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Long COVID may not be as fatal as acute COVID-19 but can worsen existing ailments, say experts

The criteria to objectively define long-COVID is still evolving, but WHO recently described it as a post-COVID-19 condition in individuals with a history of probable or confirmed SARS CoV-2 along with symptoms lasting for at least two months and cannot be explained by an alternative diagnosis.

October 17, 2021 / 11:57 AM IST
Representative image

Representative image

Long-Covid may not be as fatal and hard-hitting as acute COVID-19 and mostly improve over time but it can worsen existing ailments such as diabetes and kidney diseases, healthcare experts said.

The criteria to objectively define long-COVID is still evolving, but WHO recently described it as a post-COVID-19 condition in individuals with a history of probable or confirmed SARS CoV-2 along with symptoms lasting for at least two months and cannot be explained by an alternative diagnosis.

Dr. Khan Amir Maroof, Professor at Department of Community Medicine, and Coordinator of Medical Education Unit, University College of Medical Sciences and GTB Hospital, Delhi, said some patients were getting readmitted even after recovery or seeking OPD consultation for Covid-related problems.

''We know that it (long-Covid) is a real entity which we have to keep a track of in our research and clinical practice in the long run. Its effect on the quality of life and the economic status of a family and a community is also to be understood better,'' Dr. Maroof told PTI.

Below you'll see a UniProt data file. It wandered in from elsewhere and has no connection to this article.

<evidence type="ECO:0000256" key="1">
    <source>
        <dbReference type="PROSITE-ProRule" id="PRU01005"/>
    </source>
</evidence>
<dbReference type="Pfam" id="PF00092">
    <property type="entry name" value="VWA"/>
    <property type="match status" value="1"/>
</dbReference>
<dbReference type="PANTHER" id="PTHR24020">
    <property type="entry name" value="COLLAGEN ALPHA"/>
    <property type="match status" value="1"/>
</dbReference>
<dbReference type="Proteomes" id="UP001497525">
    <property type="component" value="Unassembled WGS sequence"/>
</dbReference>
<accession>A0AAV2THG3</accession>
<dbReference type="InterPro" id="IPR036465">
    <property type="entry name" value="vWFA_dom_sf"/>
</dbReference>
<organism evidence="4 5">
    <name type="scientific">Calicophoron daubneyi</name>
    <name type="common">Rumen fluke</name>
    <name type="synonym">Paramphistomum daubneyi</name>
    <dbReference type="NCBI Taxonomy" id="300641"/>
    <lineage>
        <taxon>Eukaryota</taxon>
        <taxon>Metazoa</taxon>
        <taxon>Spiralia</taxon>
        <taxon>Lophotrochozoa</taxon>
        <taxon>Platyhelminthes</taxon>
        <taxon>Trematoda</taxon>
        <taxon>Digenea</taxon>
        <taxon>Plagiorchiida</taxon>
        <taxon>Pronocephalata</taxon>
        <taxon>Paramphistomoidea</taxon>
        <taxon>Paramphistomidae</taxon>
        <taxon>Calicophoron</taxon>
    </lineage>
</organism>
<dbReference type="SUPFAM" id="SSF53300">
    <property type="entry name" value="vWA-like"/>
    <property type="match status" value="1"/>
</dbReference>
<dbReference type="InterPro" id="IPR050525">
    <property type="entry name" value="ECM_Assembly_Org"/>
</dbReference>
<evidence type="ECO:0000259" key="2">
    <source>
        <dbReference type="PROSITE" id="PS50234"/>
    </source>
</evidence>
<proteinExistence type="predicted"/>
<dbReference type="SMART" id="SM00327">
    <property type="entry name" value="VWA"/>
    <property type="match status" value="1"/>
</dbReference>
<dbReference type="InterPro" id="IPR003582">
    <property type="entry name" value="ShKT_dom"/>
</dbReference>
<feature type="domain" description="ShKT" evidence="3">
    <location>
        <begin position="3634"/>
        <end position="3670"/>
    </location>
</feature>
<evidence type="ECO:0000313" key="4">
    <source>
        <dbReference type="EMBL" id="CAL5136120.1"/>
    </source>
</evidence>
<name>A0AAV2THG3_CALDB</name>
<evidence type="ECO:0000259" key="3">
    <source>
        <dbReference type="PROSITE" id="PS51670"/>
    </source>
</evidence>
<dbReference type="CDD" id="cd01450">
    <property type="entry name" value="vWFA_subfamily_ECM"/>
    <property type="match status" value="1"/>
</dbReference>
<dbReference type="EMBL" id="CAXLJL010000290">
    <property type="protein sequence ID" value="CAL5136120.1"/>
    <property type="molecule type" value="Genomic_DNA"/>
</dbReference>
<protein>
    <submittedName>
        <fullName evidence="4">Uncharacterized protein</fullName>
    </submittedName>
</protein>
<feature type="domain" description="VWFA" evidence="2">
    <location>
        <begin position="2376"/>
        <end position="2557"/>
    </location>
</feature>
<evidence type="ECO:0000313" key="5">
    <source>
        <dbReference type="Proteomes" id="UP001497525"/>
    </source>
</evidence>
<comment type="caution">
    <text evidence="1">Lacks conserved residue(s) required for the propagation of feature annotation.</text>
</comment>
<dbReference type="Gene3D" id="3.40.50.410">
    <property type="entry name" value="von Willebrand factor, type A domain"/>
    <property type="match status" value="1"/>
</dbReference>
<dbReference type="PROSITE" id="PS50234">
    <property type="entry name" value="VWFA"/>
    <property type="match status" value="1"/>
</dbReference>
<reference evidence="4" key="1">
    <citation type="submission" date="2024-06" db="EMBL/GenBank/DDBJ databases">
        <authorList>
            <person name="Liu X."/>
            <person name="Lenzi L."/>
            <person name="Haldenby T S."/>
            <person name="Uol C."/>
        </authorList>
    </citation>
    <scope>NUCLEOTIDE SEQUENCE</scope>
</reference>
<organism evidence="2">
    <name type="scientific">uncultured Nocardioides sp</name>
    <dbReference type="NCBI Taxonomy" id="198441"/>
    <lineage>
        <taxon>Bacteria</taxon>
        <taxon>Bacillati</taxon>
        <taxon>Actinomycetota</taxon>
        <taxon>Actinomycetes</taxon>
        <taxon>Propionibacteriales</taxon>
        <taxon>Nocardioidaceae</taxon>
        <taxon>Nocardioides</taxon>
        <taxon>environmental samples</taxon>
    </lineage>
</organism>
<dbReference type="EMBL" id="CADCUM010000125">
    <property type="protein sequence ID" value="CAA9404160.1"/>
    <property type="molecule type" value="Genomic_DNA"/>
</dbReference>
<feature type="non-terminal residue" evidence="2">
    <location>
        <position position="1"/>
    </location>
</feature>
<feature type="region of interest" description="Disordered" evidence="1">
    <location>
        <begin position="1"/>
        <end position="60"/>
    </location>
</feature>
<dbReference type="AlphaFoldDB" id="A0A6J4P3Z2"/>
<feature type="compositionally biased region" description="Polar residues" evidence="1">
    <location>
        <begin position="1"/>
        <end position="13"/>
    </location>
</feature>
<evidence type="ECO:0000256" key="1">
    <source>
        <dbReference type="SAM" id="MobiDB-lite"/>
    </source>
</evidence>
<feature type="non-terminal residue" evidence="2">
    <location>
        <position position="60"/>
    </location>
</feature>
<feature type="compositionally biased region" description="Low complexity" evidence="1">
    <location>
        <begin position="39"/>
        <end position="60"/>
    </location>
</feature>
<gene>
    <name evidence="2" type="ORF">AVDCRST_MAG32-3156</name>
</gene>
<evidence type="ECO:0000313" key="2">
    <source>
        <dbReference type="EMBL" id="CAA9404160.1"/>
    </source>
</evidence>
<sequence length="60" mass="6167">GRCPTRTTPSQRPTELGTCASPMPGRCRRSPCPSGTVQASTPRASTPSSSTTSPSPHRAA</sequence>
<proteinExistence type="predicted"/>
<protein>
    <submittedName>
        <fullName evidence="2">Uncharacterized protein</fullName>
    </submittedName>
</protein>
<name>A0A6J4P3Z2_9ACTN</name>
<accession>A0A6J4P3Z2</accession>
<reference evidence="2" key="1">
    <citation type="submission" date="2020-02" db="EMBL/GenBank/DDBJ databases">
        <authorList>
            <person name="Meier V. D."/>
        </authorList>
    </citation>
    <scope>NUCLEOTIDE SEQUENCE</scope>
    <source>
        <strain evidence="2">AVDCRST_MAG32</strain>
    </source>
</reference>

He said various terms -- post-COVID, post-acute-COVID syndrome, chronic-Covid -- are being used to identify COVID-19 manifestations which either persist for two to three months and longer or develop later.

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COVID-19 Vaccine

Frequently Asked Questions

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How does a vaccine work?

A vaccine works by mimicking a natural infection. A vaccine not only induces immune response to protect people from any future COVID-19 infection, but also helps quickly build herd immunity to put an end to the pandemic. Herd immunity occurs when a sufficient percentage of a population becomes immune to a disease, making the spread of disease from person to person unlikely. The good news is that SARS-CoV-2 virus has been fairly stable, which increases the viability of a vaccine.

How many types of vaccines are there?

There are broadly four types of vaccine — one, a vaccine based on the whole virus (this could be either inactivated, or an attenuated [weakened] virus vaccine); two, a non-replicating viral vector vaccine that uses a benign virus as vector that carries the antigen of SARS-CoV; three, nucleic-acid vaccines that have genetic material like DNA and RNA of antigens like spike protein given to a person, helping human cells decode genetic material and produce the vaccine; and four, protein subunit vaccine wherein the recombinant proteins of SARS-COV-2 along with an adjuvant (booster) is given as a vaccine.